Above all else I want to see.
Today's idea expresses something stronger than mere determination. It gives vision priority among your desires. You may feel hesitant about using the idea, on the grounds that you are not sure you really mean it. This does not matter. The purpose of today's exercises is to bring the time when the idea will be wholly true a little nearer.
There may be a great temptation to believe that some sort of sacrifice is being asked of you when you say you want to see above all else. If you become uneasy about the lack of reservation involved, add:
Vision has no cost to anyone.
If fear of loss still persists, add further:
It can only bless.
The idea for today needs many repetitions for maximum benefit. It should be used at least every half hour, and more if possible. You might try for every fifteen or twenty minutes. It is recommended that you set a definite time interval for using the idea when you wake or shortly afterwards, and attempt to adhere to it throughout the day. It will not be difficult to do this, even if you are engaged in conversation, or otherwise occupied at the time. You can still repeat one short sentence to yourself without disturbing anything.
The real question is, how often will you remember? How much do you want today's idea to be true? Answer one of these questions, and you have answered the other. You will probably miss several applications, and perhaps quite a number. Do not be disturbed by this, but do try to keep on your schedule from then on. If only once during the day you feel that you were perfectly sincere while you were repeating today's idea, you can be sure that you have saved yourself many years of effort.
This is reminiscent of Lesson 20, "I am determined to see," to which a subtle reference is made in the first line: "Today's idea expresses something stronger than mere determination." It puts the desire to see into first place, "above all else." I want to see more than I want anything else. If we mean this, we will choose the path that leads to vision every time, no matter what other lesser goal might be tempting us.
The lesson recognizes that the idea may not be wholly true for us yet. Since desire determines vision, if it were now wholly true you would already see, and therefore would not need the lesson! So working with a lesson like this is not hypocritical; it is an exercise intended specifically for people for whom the idea is not yet wholly accepted, designed to move us closer to the day when it will be.
The phrase "above all else" may tempt us to think we are being asked to sacrifice. "Vision at any cost!" Therefore the lesson suggests that if we feel uneasy about unreservedly committing ourselves to vision, we should add this thought: "Vision has no cost to anyone." If that isn't enough, add, "It can only bless." Put them all together: "Above all else I want to see, and vision has no cost to anyone. It can only bless."
This hints at an idea stated clearly many times in the Course: this path does not believe in sacrifice. It says we are asked only to sacrifice illusions, and that this is in reality only an illusion of sacrifice. "Nothing real can be threatened"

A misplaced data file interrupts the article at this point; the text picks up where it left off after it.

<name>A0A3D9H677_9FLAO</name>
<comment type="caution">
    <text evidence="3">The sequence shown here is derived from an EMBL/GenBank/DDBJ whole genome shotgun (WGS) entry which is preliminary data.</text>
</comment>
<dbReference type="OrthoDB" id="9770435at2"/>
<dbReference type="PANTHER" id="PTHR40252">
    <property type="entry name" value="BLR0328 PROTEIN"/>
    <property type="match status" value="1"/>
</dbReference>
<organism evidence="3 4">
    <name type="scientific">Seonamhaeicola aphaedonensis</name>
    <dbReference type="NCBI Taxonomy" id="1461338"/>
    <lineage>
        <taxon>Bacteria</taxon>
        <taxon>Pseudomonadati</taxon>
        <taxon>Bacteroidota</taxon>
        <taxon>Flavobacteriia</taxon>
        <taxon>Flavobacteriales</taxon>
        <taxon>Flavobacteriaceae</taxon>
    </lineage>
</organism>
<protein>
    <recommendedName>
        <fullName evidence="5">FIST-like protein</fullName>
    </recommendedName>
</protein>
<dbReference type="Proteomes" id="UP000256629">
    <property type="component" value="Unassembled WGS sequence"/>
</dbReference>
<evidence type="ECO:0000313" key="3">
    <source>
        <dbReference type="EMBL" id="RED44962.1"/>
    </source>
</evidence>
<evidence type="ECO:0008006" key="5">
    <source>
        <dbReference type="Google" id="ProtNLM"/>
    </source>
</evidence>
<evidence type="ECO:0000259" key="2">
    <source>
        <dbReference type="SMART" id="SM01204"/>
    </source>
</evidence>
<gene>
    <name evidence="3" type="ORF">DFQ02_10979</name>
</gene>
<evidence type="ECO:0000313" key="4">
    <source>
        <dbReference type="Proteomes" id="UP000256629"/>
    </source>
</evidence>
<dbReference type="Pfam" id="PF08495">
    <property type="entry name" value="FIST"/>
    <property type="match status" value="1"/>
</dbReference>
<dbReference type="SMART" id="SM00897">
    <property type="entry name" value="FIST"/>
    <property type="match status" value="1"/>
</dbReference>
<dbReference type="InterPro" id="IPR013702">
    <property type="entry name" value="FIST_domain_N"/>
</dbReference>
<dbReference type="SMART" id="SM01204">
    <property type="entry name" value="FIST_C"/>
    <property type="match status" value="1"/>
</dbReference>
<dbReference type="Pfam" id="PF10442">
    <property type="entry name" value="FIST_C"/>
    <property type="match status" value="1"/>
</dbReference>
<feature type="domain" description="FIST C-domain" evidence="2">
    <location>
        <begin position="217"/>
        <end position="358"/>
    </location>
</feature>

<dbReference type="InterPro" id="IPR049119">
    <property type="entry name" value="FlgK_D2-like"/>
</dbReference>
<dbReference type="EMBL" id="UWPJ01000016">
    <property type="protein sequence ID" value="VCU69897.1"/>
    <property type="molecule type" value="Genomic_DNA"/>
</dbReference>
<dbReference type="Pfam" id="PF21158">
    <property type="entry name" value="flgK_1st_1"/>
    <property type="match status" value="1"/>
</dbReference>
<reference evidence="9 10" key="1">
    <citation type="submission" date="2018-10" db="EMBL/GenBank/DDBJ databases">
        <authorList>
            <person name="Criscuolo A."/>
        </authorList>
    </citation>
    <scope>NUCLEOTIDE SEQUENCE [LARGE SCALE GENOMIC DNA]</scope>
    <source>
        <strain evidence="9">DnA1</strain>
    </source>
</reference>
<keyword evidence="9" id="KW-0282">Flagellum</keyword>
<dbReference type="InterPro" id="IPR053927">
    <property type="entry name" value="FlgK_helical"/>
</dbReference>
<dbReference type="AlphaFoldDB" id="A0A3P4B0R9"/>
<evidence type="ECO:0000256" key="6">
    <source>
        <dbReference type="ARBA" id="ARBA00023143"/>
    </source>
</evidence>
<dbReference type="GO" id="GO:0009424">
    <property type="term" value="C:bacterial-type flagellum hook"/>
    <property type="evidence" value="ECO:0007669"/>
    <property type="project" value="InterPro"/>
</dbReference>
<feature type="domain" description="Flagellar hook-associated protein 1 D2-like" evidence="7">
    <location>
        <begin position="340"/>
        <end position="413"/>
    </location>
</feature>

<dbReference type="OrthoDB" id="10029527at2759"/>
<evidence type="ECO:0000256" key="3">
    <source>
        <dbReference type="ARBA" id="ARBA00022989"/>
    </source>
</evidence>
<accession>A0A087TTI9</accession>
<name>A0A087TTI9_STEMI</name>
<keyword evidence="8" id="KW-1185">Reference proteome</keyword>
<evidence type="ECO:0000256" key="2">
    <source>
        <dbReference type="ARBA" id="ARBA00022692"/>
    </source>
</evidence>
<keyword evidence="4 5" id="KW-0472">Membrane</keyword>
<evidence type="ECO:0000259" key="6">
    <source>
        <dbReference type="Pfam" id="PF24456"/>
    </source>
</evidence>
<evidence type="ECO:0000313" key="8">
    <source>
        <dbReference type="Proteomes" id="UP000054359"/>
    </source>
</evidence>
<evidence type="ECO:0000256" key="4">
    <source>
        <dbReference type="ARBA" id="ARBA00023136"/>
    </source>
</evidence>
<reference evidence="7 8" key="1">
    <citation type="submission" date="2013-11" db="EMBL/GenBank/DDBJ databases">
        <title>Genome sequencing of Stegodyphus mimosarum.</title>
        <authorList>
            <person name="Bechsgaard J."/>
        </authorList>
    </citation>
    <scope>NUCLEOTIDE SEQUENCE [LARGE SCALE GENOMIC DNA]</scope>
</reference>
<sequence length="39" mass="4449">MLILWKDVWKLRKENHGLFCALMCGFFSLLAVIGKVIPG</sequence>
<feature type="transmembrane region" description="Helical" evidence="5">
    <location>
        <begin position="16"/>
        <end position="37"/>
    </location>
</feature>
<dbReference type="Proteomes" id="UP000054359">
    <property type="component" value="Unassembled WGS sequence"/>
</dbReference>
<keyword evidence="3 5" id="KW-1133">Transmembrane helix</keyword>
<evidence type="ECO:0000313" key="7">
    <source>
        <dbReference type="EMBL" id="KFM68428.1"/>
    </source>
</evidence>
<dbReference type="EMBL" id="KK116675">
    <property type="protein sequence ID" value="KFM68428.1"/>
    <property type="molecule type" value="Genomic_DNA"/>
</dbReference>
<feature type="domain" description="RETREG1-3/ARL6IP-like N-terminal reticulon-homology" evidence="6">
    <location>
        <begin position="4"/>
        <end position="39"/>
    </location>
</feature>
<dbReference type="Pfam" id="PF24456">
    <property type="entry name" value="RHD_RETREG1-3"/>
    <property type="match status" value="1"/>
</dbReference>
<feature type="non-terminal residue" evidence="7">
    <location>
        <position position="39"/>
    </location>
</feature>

Still, the lesson is leading us toward this kind of single-minded, unreserved determination to have true vision. We do need to be willing to put vision above anything that seems to compete with it. It may seem at times that we are being asked to give things up, and we may actually have to give them up, but when we do, we will realize we have given up nothing we truly wanted. The entire process is perfectly safe, and entails no real loss of any kind.
The practice requirements suddenly leap into high gear in this lesson: repeat the idea "at least every half hour". That's at least every half hour, "and more if possible. You might try for every fifteen or twenty minutes". (Things will ease up again tomorrow.) Specific structure, with a set time schedule, is recommended. All we are asked to do each of these times is to repeat the one sentence to ourselves: "Above all else I want to see." This is not a big deal. There isn't any reason we can't do it, even in the middle of a conversation-if we want to, if we are willing.
The real question is, how often will you remember? How much do you want today's idea to be true? Answer one of these questions and you have answered the other.
How often we remember will be the measure of how much we really want to see above all else. This will be a very revealing day!
Notice carefully how we are supposed to deal with the fact that we probably will forget and come nowhere near the ideal of every fifteen minutes. It says a lot about how the Workbook views this whole matter of "practice." Basically it says, "Don't let your 'failure' bother you; just get back on track immediately." All that it takes to save "many years of effort" is to, just once during the day, repeat the idea with perfect sincerity. To achieve that one time, many repetitions are needed. Simply do the best you can - but let it be the best you can do.